大奖娱乐官方网站主页His research brings together a deep understanding of theoretical gravitational physics with a superb technical mastery of data analysis and statistical methodologies in a unique way. For example, he developed methods for detecting weak, short bursts of gravitational radiation from sources that cannot be accurately modeled theoretically or numerically.
大奖娱乐官方网站主页“The most recent talk I heard by Jolien was entitled something like, ‘Searches for gravitational waves from bursts, compact binaries and ringdowns,'” says Barry Barish, Linde Professor of Physics Emeritus at the California Institute of Technology. “This title alone demonstrates the breadth of his in-depth work because the three topics have very different challenges and opportunities and Jolien has been central to all three.”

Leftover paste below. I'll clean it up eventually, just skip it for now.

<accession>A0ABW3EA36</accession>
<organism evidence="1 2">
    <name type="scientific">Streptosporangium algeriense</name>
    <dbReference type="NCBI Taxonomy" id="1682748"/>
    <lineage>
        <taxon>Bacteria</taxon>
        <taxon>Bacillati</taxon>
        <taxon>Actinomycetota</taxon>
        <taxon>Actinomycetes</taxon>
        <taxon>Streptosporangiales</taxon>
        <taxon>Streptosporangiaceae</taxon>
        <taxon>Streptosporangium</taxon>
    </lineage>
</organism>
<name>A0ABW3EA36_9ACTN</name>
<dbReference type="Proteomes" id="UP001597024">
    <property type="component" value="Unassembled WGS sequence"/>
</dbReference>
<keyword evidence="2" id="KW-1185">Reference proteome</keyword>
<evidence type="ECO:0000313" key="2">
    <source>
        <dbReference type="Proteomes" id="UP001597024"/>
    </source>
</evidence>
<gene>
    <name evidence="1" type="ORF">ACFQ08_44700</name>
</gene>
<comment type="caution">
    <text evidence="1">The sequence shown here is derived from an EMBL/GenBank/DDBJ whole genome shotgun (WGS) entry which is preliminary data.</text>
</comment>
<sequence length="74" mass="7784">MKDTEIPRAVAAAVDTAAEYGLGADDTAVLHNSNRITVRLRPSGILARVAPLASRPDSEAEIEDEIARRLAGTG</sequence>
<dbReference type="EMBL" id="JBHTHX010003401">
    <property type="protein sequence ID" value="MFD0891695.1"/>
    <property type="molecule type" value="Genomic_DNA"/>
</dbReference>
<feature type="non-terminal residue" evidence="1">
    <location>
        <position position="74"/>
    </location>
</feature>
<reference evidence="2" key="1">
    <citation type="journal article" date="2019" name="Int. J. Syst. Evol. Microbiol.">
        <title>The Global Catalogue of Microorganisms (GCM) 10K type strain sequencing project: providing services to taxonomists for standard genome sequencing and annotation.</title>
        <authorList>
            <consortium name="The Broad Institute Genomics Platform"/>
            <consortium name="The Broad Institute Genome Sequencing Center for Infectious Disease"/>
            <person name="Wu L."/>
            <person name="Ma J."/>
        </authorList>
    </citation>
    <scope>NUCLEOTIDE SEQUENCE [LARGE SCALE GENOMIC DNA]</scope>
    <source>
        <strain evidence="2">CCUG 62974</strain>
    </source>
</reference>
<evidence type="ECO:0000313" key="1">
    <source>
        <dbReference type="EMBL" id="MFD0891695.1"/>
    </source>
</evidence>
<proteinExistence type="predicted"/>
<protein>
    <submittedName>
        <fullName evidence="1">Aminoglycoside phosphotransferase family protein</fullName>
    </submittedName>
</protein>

His high stature in gravitational physics also is reflected in the funding he has received from the National Science Foundation, which includes well over $2 million in grants as principal investigator.
Jennifer A. Jordan
Associate Professor, Sociology
Jennifer Jordan has distinguished herself as an outstanding scholar for her work in the areas of collective memory and the sociology of food. She has maintained a remarkable pace of research since attaining tenure in 2006.In her first book, Structures of Memory, she explores why certain places in the urban landscape of Berlin—and, by extension, other places such as Oklahoma City—become marked as significant in our collective memory, while others fade.
“Her writings demonstrate a highly detailed and meticulous style of qualitative research,” says one nominator.